Predicting the future is a tricky business, and spotting trends in the world of science is no exception. And because of the slow and careful nature of research, exciting new fields of interest take years to emerge, rather than springing up overnight.
One relatively new – and certainly exciting – area of cancer research is the study of molecules called micro RNAs. Previously thought to be intriguing but unimportant, these little strands of genetic material are now being thrust into the limelight as key players in cancer.
But what exactly are micro RNAs, and why are they so important?
DNA, RNA and micro RNA
To understand micro RNAs we need to track back a bit. Our story starts with DNA – the genetic ‘blueprint’ containing the information that tells our cells to grow, divide and specialise. Packed into the nucleus [link] of the cells, these DNA instructions (known as genes) are ‘read’ by the cell to produce molecules called messenger RNAs (mRNAs).
If that all sounds a bit confusing, then imagine this: There is a cookery book (the DNA) in a reference library (the nucleus). You want to bake a cake from the book, but aren’t allowed to take it out of the library. So you make a copy of the recipe on a piece of paper (the messenger RNA), then take it home to your kitchen (the cytoplasm) and bake the cake (the protein).
So genes carry the instructions that tell cells to make proteins – this is the central dogma of biology. But only a small proportion of our DNA actually contains genes that describe how to make proteins. The rest of it – the so-called “non-coding DNA” is now coming into the limelight.
Same instructions – different cells
Virtually all our cells – from brain to bone, skin to stomach – contain the same genes. So how come we have so many different types of cells, if they all have the same set of instructions?
To steal a marketing catchphrase, the secret is in the blend. Our genome contains around 30,000 genes, but only a certain proportion of these will be active in any particular cell type. So skin cells will switch on the gene for keratin, the sturdy protein that gives our skin strength, while stomach cells will activate genes that produce digestive enzymes.
Ensuring that the correct pattern of genes is switched on or off in the right cells is a complex business, and one we’re only just starting to understand. And this is where the non-coding DNA comes in – it seems to play a vital role in ensuring that the right genes are switched on – or off – at the right time.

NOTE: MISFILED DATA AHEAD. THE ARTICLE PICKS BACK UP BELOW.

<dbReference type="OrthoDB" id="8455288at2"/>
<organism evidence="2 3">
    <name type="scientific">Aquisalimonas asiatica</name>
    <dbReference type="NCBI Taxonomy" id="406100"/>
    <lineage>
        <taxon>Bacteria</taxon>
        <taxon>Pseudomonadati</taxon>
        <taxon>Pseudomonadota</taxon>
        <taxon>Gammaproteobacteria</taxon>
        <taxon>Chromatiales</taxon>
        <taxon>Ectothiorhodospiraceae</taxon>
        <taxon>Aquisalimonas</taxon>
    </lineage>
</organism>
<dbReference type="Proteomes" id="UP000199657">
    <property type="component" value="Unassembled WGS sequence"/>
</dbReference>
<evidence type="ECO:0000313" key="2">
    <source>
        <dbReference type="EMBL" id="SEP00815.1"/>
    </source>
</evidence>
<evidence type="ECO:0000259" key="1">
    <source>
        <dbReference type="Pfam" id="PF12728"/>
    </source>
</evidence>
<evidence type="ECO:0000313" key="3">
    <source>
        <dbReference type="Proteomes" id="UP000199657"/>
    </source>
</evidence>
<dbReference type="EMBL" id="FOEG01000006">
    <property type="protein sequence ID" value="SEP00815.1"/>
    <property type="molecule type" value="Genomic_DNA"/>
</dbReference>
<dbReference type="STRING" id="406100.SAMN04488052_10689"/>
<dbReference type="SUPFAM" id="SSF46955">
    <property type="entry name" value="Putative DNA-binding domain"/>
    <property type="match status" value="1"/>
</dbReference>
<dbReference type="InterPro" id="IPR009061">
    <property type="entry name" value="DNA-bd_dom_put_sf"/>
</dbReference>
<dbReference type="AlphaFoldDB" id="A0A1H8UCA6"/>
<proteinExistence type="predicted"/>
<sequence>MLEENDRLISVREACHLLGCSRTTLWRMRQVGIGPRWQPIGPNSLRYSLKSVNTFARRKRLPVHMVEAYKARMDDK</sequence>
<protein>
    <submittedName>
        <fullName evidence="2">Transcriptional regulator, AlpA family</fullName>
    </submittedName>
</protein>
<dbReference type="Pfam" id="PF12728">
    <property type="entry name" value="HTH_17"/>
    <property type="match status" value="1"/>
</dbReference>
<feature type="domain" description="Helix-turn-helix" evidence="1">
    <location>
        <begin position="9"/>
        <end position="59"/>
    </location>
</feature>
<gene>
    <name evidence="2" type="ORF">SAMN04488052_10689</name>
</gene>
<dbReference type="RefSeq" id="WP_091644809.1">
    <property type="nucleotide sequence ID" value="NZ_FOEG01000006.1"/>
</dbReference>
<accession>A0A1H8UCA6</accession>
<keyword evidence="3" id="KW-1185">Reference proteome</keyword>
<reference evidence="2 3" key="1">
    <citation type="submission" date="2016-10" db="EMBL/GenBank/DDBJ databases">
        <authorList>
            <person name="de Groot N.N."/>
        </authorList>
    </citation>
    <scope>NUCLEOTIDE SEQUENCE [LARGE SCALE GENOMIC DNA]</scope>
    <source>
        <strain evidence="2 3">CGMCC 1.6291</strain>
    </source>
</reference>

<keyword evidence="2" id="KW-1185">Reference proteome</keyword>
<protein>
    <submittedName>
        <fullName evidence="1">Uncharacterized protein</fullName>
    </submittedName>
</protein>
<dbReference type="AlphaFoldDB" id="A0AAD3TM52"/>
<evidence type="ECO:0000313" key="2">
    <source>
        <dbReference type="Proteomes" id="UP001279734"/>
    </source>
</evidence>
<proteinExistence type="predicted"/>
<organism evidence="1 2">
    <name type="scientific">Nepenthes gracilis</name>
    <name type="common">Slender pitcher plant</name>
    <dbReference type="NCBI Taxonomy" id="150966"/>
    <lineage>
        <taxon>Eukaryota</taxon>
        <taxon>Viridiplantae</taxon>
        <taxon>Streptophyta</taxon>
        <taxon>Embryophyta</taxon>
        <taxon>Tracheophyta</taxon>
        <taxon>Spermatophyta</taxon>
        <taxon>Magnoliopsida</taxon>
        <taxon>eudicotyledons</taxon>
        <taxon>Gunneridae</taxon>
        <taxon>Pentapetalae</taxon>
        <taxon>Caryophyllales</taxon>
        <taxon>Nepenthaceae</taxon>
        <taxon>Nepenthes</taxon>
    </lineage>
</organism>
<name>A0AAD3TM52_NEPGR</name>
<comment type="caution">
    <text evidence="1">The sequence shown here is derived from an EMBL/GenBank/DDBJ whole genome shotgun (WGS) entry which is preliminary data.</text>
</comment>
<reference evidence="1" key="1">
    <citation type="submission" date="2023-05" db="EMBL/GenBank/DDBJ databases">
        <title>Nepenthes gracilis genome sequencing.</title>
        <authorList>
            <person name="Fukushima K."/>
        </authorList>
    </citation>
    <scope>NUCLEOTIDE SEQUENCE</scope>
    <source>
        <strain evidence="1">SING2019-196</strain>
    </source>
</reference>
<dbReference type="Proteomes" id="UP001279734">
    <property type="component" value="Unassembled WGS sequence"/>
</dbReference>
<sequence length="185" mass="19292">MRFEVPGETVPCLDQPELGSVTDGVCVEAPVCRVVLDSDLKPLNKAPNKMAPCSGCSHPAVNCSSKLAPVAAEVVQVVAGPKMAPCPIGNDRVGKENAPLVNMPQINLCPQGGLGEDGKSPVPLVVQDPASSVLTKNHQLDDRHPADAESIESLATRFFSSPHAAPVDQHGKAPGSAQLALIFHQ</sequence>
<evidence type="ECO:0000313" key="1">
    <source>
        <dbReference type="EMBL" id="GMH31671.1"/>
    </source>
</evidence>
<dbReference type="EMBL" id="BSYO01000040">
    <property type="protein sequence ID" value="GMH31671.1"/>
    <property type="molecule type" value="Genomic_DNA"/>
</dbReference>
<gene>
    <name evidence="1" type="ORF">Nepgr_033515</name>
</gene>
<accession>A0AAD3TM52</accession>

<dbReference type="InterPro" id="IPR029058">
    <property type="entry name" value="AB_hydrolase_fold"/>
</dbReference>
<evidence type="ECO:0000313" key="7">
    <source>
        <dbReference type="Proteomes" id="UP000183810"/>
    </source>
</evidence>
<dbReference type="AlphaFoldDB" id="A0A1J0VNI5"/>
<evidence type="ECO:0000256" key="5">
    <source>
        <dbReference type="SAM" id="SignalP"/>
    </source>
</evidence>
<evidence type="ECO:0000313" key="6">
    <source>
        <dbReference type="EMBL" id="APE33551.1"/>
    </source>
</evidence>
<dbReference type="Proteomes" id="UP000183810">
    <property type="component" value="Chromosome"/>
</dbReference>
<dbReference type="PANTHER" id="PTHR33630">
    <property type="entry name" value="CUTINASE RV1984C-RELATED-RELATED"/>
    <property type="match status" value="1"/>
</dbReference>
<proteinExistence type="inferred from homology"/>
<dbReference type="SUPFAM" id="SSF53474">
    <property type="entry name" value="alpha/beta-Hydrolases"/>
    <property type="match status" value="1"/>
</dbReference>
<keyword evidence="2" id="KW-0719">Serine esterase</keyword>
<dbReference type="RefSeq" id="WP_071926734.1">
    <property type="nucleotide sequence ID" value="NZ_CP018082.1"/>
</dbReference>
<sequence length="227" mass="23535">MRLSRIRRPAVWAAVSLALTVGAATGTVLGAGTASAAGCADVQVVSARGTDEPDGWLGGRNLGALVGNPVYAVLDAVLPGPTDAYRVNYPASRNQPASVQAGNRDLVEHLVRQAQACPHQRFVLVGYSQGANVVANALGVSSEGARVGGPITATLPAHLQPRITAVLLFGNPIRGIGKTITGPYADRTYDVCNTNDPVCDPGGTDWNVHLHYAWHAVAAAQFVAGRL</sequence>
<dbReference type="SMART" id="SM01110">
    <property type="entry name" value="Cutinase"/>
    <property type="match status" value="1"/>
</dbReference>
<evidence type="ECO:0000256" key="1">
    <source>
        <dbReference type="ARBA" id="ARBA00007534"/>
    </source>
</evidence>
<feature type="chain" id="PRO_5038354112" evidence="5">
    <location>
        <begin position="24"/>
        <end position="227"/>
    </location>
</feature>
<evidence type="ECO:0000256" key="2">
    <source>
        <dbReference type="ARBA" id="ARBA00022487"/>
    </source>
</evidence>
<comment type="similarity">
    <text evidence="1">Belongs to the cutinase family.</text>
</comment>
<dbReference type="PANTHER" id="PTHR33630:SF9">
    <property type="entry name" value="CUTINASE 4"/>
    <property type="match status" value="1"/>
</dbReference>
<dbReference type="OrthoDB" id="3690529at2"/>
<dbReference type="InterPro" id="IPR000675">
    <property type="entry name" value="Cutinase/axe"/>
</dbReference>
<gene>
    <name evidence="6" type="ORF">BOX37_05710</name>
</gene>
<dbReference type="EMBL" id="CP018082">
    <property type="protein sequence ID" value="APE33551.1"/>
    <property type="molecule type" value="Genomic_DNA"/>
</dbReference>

Perhaps most intriguingly, there are also stretches of DNA that are copied into RNA, but are never ‘read’ to make proteins. These non-coding RNAs pose an interesting puzzle – why do cells go to the effort of producing RNA for no apparent reason?
Shooting the messenger
The answer is that RNA is much more than just a copy of a protein recipe. In 2006 Andrew Fire and Craig Mello won a Nobel prize for their discovery that complementary RNA molecules can pair up in cells, and that this paired (or ‘double-stranded’) RNA is then destroyed. So the messenger RNA cannot be read by the cell, and no protein is made. This is known as RNA interference.
What’s even more fascinating is that as well as shutting down protein production by “shooting the messenger”, RNA interference also leads to changes within the cell that switch off the relevant gene. This is important because it turns out that many different organisms from plants to animals use this method to control the activity of their genes, and switch them off when they’re not needed.
In recent years, scientists have made the amazing discovery that many cells also produce thousands of much smaller RNA molecules – micro RNAs – that can cause interference and shut down gene activity. More than 500 different micro RNAs have been found in human cells alone, and they’re thought to control just under a third of all our genes.